Let StarOffice be free
The most arresting Comdex-related billboards in Vegas last week would have to have been: `Let software be free' and `Scott McNealy doesn't want your money'. Both billboards were advertising Sun CEO McNealy's keynote speech at the show and his emphasis on the free software movement through Sun's office productivity suite StarOffice and its upcoming StarPortal software. Sun acquired the company behind both products at the end of August when the vendor bought German-based StarDivision for $US73.5 million. IDG met with Marco Boerries, StarDivision's founder and now Sun's vice president and general manager of Webtop and application softwareIDG: How did StarDivision originate and where did the company's name come from?
Boerries: I started StarDivision when I was 16. I dropped out of high school and, for me, Star Division was not about a division of another company, but being the star division of the software world. In 1984, the year before I started StarDivision, I was an exchange student at a Palo Alto high school and I was infected with the idea of starting a software company. It was clear to me that the 80 per cent application everyone was using was word processing. Our first (DOS-based) product had pull-down menus, mouse support and graphics support on the PC.
How does the acquisition of StarDivision benefit Sun?
Sun has had StarOffice for the last two-and-a-half months and it fills a major gap in our dot-com software architecture. Contrary to what people might think, the move is not to make Microsoft unhappy. It's good for Sun because it makes its money selling servers and storage.
Look at what happened to Sun stock. The first four weeks after the (StarDivision purchase) on August 31 in New York, Sun's market value expanded by $US10 billion or more. The reason that happened is not because Wall Street likes free (software) so much, but that Sun leads in the Net server business.
How will you be positioning StarPortal?
StarPortal is the server version of StarOffice and manages all different data resources from any device. You can access StarPortal from a browser via a PalmPilot, a Windows CE device, a cell phone, etc.
StarPortal is completely different from Microsoft's Office Online (ann-ounced last week). They're using a fat client desktop on the server and third-party technology to put it out to the market; instead of a corporate network, they're now using DSL (digital subscriber line). It won't run on a cell phone, a Palm Pilot or even a Windows CE machine. It's like Henry Ford used to say, `You can have any colour as long as it's black.' Microsoft is saying, `You can access Microsoft Office from any machine as long as it's a PC.'
Will you carry on making StarOffice once StarPortal takes off?
We will continue to invest and make StarOffice available on Windows, Linux and Solaris. We will also make it available on the Mac. Our server version will not only be for Solaris, but also Linux and NT.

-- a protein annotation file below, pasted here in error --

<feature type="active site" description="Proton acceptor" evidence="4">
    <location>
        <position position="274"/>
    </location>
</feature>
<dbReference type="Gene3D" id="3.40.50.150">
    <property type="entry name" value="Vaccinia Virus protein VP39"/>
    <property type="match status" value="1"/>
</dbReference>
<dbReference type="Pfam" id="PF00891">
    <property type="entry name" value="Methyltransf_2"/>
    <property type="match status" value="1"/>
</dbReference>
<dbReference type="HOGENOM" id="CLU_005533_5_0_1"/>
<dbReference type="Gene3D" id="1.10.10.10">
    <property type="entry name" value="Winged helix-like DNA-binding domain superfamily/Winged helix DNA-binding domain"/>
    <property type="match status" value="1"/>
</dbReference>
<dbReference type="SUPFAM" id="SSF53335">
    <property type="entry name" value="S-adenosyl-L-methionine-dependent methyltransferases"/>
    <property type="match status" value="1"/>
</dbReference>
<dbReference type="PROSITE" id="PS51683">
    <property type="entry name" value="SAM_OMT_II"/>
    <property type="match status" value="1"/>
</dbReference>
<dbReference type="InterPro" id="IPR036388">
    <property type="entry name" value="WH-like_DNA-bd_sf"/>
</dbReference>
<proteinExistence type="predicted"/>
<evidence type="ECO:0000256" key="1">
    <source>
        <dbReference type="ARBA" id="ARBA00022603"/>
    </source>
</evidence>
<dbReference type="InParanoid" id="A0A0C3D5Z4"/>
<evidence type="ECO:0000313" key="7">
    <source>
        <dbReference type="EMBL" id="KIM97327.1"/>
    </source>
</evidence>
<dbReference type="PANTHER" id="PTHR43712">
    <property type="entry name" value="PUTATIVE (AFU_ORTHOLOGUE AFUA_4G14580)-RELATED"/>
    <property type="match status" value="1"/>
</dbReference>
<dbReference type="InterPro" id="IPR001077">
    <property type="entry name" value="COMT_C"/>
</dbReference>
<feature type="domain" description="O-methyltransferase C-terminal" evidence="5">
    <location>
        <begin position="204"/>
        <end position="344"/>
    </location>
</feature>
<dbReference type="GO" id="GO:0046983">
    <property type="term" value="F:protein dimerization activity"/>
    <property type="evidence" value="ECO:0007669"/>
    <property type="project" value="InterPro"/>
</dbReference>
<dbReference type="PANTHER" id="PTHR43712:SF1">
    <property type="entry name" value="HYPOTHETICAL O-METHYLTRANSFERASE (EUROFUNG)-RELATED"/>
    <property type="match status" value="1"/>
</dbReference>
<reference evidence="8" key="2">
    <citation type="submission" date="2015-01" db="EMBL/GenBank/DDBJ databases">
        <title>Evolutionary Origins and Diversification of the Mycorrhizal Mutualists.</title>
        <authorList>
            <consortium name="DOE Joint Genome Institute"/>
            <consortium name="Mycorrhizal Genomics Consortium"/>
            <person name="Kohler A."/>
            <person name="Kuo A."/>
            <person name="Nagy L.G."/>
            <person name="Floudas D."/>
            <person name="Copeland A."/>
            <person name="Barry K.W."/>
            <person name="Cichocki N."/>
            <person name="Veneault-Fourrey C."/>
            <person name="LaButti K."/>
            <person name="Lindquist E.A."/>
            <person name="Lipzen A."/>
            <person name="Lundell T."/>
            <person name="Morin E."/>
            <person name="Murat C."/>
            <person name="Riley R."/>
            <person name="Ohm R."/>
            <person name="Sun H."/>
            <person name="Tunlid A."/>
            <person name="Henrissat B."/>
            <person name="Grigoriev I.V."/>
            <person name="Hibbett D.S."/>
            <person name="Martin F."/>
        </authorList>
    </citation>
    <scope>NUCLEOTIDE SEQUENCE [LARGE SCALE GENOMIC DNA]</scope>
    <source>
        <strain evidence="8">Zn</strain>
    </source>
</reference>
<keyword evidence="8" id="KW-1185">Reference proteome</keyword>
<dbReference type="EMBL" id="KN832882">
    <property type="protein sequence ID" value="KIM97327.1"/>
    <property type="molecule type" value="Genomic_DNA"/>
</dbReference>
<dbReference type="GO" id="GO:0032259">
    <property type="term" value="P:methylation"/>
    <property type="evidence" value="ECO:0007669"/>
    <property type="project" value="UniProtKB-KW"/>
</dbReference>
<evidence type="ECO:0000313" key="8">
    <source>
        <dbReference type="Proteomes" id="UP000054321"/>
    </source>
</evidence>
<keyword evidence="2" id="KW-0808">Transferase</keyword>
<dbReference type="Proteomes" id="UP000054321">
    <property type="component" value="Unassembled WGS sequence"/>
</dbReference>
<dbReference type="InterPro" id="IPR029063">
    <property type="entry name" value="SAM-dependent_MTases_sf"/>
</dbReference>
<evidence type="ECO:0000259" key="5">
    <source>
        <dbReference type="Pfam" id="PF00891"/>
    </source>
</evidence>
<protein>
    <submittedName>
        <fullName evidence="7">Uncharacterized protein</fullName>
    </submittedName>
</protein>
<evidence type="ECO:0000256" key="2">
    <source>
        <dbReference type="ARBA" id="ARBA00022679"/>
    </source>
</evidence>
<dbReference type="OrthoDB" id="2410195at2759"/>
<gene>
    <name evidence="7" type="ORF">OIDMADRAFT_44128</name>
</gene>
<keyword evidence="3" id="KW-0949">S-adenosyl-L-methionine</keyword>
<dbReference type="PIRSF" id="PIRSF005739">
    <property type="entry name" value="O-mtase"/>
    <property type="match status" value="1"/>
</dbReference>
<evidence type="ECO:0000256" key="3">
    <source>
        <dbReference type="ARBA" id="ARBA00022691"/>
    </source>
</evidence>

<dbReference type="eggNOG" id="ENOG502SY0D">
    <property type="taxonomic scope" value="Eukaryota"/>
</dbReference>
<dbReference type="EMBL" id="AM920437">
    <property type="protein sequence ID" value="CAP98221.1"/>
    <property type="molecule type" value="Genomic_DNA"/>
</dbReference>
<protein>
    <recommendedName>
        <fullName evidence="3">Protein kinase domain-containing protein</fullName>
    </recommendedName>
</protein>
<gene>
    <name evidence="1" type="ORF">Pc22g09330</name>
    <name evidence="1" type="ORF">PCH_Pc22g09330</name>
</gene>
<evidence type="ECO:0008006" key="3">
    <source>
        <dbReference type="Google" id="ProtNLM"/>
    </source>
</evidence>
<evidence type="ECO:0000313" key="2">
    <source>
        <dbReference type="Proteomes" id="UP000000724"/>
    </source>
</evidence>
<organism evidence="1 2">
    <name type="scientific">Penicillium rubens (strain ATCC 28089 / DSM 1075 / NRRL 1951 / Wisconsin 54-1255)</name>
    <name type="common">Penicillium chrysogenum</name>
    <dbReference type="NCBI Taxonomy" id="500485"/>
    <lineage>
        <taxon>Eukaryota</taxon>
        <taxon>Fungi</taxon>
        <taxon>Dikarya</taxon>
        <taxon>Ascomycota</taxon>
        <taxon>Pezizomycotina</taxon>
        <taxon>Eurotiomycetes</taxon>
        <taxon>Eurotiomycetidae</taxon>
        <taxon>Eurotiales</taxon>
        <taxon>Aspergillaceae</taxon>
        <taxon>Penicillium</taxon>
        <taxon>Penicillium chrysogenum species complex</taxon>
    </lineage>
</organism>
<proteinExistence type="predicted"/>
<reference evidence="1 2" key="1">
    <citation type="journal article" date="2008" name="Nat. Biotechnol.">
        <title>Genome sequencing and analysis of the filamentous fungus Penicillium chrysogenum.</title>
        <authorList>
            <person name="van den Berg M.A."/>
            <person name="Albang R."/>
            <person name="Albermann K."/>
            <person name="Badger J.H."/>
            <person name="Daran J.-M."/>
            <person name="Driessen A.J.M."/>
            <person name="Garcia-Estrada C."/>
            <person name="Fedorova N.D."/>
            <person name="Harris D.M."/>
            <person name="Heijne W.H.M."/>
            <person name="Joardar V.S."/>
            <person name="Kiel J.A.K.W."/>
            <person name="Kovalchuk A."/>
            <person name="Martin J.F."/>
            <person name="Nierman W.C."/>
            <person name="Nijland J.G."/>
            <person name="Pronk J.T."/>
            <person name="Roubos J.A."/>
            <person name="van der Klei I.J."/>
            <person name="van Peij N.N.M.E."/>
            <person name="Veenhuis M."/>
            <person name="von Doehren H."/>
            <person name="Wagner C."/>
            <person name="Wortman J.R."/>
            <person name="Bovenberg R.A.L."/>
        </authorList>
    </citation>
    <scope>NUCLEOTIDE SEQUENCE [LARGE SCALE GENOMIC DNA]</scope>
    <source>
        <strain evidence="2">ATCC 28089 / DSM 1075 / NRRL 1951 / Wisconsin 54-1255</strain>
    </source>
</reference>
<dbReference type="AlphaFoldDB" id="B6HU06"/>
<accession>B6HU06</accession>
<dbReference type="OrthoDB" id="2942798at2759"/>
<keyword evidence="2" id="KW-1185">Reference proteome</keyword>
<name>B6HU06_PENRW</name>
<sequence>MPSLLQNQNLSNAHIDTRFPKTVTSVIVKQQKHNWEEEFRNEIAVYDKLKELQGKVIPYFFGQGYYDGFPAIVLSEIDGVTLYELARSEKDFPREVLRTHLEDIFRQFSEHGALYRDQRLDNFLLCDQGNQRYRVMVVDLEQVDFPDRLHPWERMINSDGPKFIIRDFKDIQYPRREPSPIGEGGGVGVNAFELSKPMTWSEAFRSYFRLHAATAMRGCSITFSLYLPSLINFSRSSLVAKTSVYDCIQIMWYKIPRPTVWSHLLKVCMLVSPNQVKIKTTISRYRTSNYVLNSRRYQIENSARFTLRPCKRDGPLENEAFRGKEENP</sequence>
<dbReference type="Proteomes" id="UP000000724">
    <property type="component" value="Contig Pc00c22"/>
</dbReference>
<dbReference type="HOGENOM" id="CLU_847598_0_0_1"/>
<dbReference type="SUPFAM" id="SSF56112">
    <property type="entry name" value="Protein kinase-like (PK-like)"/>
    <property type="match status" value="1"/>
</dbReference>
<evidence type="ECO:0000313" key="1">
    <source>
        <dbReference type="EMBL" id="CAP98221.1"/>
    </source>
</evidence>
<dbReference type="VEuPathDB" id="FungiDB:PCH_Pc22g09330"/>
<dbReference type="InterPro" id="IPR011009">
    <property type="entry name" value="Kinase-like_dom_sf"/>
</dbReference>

StarOffice is our bridge to take people from the old PC world to the new Net world. We've been using the `embrace and extend' strategy very successfully over in StarOffice for 15 years as a way to help users get over the bridge.
Some industry observers are saying that it's more accurate to compare StarOffice with the cut-down version of Microsoft Office, MS Works, not the full-blown version of Office. Is that an accurate take?
That's pathetic. StarOffice is a fully featured product and is fully competitive to Office 2000. Microsoft is plugging the perception that StarOffice is not fully featured. How in the world can a small German company develop a fully featured office suite that could compete with MS Office, Microsoft asks, and people say, `Oh, Microsoft must be right.' It's not true.
How about compatibility between StarOffice and MS Office? There have been suggestions that StarOffice doesn't support VBA (Visual Basic for Applications) and COM. If true, is that a problem?
It's very seamless to switch. There might be some retraining, but I believe the retraining costs of moving users from Office 97 to StarOffice is less than or equal to the training costs of going Office 97 to Office 2000.
From the very first, we said we won't support Microsoft Office macros which are VBA because, one, it's not secure - I'll just mention Melissa - two, you can only access the Microsoft API (application programming interface) from either Visual Basic or COM components.
You can create StarOffice APIs that will expose StarOffice, which is, speaking functionally, completely language-independent, you can use Java, C++ and you can indeed use COM, Visual Basic or even VBA.
You can use them to access the StarOffice APIs.
Besides the security problems, Microsoft Word and Excel macros will never ever run on cell phones: the architecture is just plain wrong.
In three to five years, there will be 1 billion devices connecting users to the Web - not just PCs, but cell phones, set-top boxes, personal digital assistants (PDAs) and information appliances. Applications need to be server-ready, portal-ready and Web-ready.
What would have happened if Sun hadn't bought StarDivision?
We would've just been going public. StarPortal (and the latest version) of StarOffice were already on their way at StarDivision before the Sun acquisition. The reason I chose not to go public and to go with Sun instead was all about timing and having the right business model.
How many StarOffice users were there prior to the Sun acquisition and how many users do you think you'll be netting in the near future?
We had about 4 million StarOffice users before the Sun purchase. Now, we've had 1.1 million downloads of StarOffice from the Web in less than two months and we've distributed 1 million more copies via CD-ROM. We distributed hundreds of thousands at last week's show and bundled 2 million copies with magazines. People will be switching to StarOffice in the tens of millions in a very short period of time.